I don’t have a concise title for this post. I was going to call it staining posts, spacing and nailing planks and troubleshooting but that seemed to long. Also, the next step is going to be more of the same.
I failed to take any pictures while we worked on this first side of the fence so here it is. You’ll notice that about half-way between each 4×4 post (that’s either anchored to the concrete with an EZ Post bracket or concreted into the yard) Jason added another vertical 2×4. Each plank is nailed to this 2×4 to keep the planks from warping or bowing out between the 4×4 posts, which are a little less than 8′ apart.
This is where we left off when we had to go buy more wood. We just have a sedan so it takes a lot of trips to the hardware store to get all this wood.
Our handy EZ Post brackets cause a minor predicament because the planks couldn’t be nailed into the post for the bottom 6″ or so. That is enough room for pesky disgusting cats to get into our garden. Not acceptable.
Jason came up with this solution to add 2x4s along the sides of the posts at the bottom so he’d have something to nail the planks into.
Here’s a look from the other side. Lucy approves.
We’re using this scrap of wood as a spacer to make all the planks equal distance apart. When we’re working together (and I’m not taking pictures) it moves a lot faster because I get the next plank ready and place the spacer while Jason does the nailing. (Oooooh… I love those sexy arms!)
Proper fence etiquete is to put the outside, finished side of the fence facing your neighbors and to put the backside facing your own yard. Because this fence is not going around the perimeter of our yard—and we may some day add a perimeter privacy fence–we opted to put the finished side facing in. That created another slight problem when it came to the first corner. Jason came up with a clever solution using a 2×4.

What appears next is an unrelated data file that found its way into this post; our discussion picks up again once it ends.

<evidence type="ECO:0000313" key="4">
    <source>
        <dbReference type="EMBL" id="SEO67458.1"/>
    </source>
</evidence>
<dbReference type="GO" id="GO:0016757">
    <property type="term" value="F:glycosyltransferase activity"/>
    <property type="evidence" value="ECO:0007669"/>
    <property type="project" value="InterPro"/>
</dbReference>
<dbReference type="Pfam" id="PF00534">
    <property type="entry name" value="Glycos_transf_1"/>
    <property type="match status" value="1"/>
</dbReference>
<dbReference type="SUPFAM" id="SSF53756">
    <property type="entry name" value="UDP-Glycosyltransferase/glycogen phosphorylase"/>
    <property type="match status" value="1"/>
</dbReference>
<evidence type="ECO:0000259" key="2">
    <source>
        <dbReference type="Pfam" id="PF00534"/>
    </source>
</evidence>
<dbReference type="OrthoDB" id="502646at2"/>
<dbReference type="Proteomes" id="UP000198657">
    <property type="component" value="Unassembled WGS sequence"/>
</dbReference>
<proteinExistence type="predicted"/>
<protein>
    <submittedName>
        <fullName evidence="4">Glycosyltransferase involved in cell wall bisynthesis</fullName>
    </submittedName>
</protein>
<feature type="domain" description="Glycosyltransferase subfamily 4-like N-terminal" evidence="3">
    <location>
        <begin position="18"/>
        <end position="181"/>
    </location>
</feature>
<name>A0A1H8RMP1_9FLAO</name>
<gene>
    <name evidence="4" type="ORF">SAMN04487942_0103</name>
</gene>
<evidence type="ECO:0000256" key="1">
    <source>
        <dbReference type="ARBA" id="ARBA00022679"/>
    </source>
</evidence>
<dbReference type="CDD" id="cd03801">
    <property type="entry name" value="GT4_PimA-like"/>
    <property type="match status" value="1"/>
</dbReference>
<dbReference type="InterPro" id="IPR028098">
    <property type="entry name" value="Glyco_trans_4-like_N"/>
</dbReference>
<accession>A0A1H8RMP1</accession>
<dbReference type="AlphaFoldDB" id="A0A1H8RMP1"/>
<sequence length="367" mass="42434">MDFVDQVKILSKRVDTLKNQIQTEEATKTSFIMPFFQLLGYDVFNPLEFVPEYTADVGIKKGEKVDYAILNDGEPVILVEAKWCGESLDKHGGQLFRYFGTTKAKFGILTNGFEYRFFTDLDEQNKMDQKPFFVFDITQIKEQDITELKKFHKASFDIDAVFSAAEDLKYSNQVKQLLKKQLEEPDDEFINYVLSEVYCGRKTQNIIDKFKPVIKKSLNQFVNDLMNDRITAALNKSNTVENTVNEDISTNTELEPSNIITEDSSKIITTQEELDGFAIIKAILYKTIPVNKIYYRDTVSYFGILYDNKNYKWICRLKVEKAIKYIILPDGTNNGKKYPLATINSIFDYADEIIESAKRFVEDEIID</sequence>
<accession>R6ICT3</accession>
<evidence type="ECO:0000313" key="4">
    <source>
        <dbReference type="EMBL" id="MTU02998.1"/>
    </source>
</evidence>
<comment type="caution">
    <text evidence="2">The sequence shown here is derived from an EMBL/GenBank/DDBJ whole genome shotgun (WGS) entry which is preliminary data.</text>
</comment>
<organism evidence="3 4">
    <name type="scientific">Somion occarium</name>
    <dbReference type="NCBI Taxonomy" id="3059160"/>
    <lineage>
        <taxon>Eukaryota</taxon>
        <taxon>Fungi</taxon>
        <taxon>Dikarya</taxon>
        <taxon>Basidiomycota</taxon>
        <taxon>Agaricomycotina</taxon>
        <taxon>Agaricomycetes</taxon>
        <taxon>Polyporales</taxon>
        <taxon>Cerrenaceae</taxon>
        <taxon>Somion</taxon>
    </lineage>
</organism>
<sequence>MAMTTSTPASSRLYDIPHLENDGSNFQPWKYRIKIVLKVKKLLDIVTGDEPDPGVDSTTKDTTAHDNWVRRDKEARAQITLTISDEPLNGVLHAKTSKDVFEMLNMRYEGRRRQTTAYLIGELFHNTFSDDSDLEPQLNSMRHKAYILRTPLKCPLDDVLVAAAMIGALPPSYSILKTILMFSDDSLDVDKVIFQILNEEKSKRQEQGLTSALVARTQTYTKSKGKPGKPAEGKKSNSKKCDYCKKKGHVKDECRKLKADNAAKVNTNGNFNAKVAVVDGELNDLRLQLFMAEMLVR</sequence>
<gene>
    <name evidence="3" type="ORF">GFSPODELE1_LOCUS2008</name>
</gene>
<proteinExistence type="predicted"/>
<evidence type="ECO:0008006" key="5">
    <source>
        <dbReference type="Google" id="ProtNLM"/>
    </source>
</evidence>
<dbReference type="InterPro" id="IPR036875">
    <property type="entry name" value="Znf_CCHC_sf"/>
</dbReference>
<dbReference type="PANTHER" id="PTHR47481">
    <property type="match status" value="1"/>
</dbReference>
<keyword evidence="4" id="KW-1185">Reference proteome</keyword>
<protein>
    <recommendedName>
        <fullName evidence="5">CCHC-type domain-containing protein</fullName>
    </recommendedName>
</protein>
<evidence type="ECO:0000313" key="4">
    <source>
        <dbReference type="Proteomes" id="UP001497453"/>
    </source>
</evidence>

Here’s an illustrated top view of the corner solution:
Nice and clean looking on the inside corner.
We’re using 8′ long planks and we purposely put the fence posts less than 8′ apart so we could trim off the excess and get all the ends clean and square at every post. Jason set his circular saw to the depth of the planks (they’re 1×3’s so approx 0.75″) and trimmed off the ends of the planks at the center point of the post.
It’s fun to watch.
Here’s what the other side of the post looks like. The planks are cut at the halfway point of the post so that Jason has room to nail the planks for the next section of fence.
We may or may not have learned this lesson the hard way on the first post: make sure you put all the horizontal plank nails only into one side of the post.
Because in the next step, you’ll be adding more planks to the other half of the post.
Excess post is cut off with the circular saw. (We got one 10′ post for this corner because of the height variance from the patio down to the yard. Not necessary, obviously.)
So here is where we left off. Out of wood. Out of time. And it got cold out.
We’re hopeful we can get it done in the next couple of weeks. Notice where Jason started testing out the stain/sealer.
The finished fence should end up looking just like this architectural trellis on the face of our house: